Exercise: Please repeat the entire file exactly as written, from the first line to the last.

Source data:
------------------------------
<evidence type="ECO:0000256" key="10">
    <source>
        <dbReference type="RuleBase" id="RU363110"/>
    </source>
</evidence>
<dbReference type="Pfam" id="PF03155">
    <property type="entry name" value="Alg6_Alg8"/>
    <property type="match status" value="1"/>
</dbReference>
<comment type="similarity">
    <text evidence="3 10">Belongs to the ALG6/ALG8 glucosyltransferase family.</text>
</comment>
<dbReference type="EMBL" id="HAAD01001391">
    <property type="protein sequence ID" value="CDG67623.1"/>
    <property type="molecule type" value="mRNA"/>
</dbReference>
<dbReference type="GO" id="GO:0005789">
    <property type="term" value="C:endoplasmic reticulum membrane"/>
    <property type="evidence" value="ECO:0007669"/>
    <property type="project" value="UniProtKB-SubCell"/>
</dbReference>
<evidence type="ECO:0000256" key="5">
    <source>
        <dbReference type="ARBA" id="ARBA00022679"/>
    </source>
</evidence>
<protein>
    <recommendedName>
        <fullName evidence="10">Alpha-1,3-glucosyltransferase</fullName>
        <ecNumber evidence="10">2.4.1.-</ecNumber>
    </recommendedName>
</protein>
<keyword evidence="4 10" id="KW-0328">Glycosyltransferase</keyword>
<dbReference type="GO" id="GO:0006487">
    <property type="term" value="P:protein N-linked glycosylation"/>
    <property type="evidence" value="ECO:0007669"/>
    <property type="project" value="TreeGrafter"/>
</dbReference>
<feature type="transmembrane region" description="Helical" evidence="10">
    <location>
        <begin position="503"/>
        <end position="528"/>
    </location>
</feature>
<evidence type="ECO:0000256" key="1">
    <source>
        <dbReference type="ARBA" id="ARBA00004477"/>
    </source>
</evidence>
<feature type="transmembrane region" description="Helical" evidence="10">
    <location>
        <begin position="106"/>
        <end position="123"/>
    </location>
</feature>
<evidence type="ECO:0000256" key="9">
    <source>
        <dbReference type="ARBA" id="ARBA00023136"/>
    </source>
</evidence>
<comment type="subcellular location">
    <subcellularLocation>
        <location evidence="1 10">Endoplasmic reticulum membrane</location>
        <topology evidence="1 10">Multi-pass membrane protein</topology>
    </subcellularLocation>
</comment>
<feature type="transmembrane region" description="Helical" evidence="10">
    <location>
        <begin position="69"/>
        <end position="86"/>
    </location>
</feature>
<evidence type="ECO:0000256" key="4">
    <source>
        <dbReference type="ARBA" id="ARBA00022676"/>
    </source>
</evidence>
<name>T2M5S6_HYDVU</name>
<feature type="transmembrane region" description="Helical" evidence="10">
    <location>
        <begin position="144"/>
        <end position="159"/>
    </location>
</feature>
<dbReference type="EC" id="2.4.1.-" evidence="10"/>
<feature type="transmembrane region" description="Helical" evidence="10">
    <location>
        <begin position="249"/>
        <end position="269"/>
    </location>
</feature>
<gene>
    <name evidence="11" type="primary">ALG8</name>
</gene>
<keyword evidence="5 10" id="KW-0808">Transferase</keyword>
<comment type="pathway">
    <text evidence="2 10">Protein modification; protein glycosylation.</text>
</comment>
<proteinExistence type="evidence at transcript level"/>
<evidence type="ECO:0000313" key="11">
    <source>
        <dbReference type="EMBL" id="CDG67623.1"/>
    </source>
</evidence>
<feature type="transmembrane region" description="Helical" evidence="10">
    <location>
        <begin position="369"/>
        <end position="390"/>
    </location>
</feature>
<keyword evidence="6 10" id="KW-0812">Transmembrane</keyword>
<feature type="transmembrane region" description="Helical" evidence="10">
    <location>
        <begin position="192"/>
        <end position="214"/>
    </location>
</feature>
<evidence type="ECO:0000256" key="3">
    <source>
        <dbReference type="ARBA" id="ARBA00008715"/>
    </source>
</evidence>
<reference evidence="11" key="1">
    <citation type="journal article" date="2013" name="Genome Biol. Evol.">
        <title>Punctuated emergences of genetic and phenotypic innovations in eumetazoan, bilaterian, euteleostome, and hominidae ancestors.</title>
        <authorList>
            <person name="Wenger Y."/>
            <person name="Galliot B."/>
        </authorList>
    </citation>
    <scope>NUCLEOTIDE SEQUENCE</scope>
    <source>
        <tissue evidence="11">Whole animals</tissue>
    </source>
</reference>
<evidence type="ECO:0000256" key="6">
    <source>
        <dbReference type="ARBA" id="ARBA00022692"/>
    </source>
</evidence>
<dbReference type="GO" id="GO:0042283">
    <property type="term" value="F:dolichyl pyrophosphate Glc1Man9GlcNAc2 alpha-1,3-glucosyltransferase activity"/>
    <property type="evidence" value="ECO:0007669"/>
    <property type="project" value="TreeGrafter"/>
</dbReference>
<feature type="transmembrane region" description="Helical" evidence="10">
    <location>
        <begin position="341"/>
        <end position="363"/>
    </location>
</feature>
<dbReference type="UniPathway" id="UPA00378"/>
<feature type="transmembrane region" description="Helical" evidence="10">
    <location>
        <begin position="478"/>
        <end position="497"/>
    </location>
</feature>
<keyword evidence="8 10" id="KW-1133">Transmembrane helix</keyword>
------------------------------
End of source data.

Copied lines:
<evidence type="ECO:0000256" key="10">
    <source>
        <dbReference type="RuleBase" id="RU363110"/>
    </source>
</evidence>
<dbReference type="Pfam" id="PF03155">
    <property type="entry name" value="Alg6_Alg8"/>
    <property type="match status" value="1"/>
</dbReference>
<comment type="similarity">
    <text evidence="3 10">Belongs to the ALG6/ALG8 glucosyltransferase family.</text>
</comment>
<dbReference type="EMBL" id="HAAD01001391">
    <property type="protein sequence ID" value="CDG67623.1"/>
    <property type="molecule type" value="mRNA"/>
</dbReference>
<dbReference type="GO" id="GO:0005789">
    <property type="term" value="C:endoplasmic reticulum membrane"/>
    <property type="evidence" value="ECO:0007669"/>
    <property type="project" value="UniProtKB-SubCell"/>
</dbReference>
<evidence type="ECO:0000256" key="5">
    <source>
        <dbReference type="ARBA" id="ARBA00022679"/>
    </source>
</evidence>
<protein>
    <recommendedName>
        <fullName evidence="10">Alpha-1,3-glucosyltransferase</fullName>
        <ecNumber evidence="10">2.4.1.-</ecNumber>
    </recommendedName>
</protein>
<keyword evidence="4 10" id="KW-0328">Glycosyltransferase</keyword>
<dbReference type="GO" id="GO:0006487">
    <property type="term" value="P:protein N-linked glycosylation"/>
    <property type="evidence" value="ECO:0007669"/>
    <property type="project" value="TreeGrafter"/>
</dbReference>
<feature type="transmembrane region" description="Helical" evidence="10">
    <location>
        <begin position="503"/>
        <end position="528"/>
    </location>
</feature>
<evidence type="ECO:0000256" key="1">
    <source>
        <dbReference type="ARBA" id="ARBA00004477"/>
    </source>
</evidence>
<feature type="transmembrane region" description="Helical" evidence="10">
    <location>
        <begin position="106"/>
        <end position="123"/>
    </location>
</feature>
<evidence type="ECO:0000256" key="9">
    <source>
        <dbReference type="ARBA" id="ARBA00023136"/>
    </source>
</evidence>
<comment type="subcellular location">
    <subcellularLocation>
        <location evidence="1 10">Endoplasmic reticulum membrane</location>
        <topology evidence="1 10">Multi-pass membrane protein</topology>
    </subcellularLocation>
</comment>
<feature type="transmembrane region" description="Helical" evidence="10">
    <location>
        <begin position="69"/>
        <end position="86"/>
    </location>
</feature>
<evidence type="ECO:0000256" key="4">
    <source>
        <dbReference type="ARBA" id="ARBA00022676"/>
    </source>
</evidence>
<name>T2M5S6_HYDVU</name>
<feature type="transmembrane region" description="Helical" evidence="10">
    <location>
        <begin position="144"/>
        <end position="159"/>
    </location>
</feature>
<dbReference type="EC" id="2.4.1.-" evidence="10"/>
<feature type="transmembrane region" description="Helical" evidence="10">
    <location>
        <begin position="249"/>
        <end position="269"/>
    </location>
</feature>
<gene>
    <name evidence="11" type="primary">ALG8</name>
</gene>
<keyword evidence="5 10" id="KW-0808">Transferase</keyword>
<comment type="pathway">
    <text evidence="2 10">Protein modification; protein glycosylation.</text>
</comment>
<proteinExistence type="evidence at transcript level"/>
<evidence type="ECO:0000313" key="11">
    <source>
        <dbReference type="EMBL" id="CDG67623.1"/>
    </source>
</evidence>
<feature type="transmembrane region" description="Helical" evidence="10">
    <location>
        <begin position="369"/>
        <end position="390"/>
    </location>
</feature>
<keyword evidence="6 10" id="KW-0812">Transmembrane</keyword>
<feature type="transmembrane region" description="Helical" evidence="10">
    <location>
        <begin position="192"/>
        <end position="214"/>
    </location>
</feature>
<evidence type="ECO:0000256" key="3">
    <source>
        <dbReference type="ARBA" id="ARBA00008715"/>
    </source>
</evidence>
<reference evidence="11" key="1">
    <citation type="journal article" date="2013" name="Genome Biol. Evol.">
        <title>Punctuated emergences of genetic and phenotypic innovations in eumetazoan, bilaterian, euteleostome, and hominidae ancestors.</title>
        <authorList>
            <person name="Wenger Y."/>
            <person name="Galliot B."/>
        </authorList>
    </citation>
    <scope>NUCLEOTIDE SEQUENCE</scope>
    <source>
        <tissue evidence="11">Whole animals</tissue>
    </source>
</reference>
<evidence type="ECO:0000256" key="6">
    <source>
        <dbReference type="ARBA" id="ARBA00022692"/>
    </source>
</evidence>
<dbReference type="GO" id="GO:0042283">
    <property type="term" value="F:dolichyl pyrophosphate Glc1Man9GlcNAc2 alpha-1,3-glucosyltransferase activity"/>
    <property type="evidence" value="ECO:0007669"/>
    <property type="project" value="TreeGrafter"/>
</dbReference>
<feature type="transmembrane region" description="Helical" evidence="10">
    <location>
        <begin position="341"/>
        <end position="363"/>
    </location>
</feature>
<dbReference type="UniPathway" id="UPA00378"/>
<feature type="transmembrane region" description="Helical" evidence="10">
    <location>
        <begin position="478"/>
        <end position="497"/>
    </location>
</feature>
<keyword evidence="8 10" id="KW-1133">Transmembrane helix</keyword>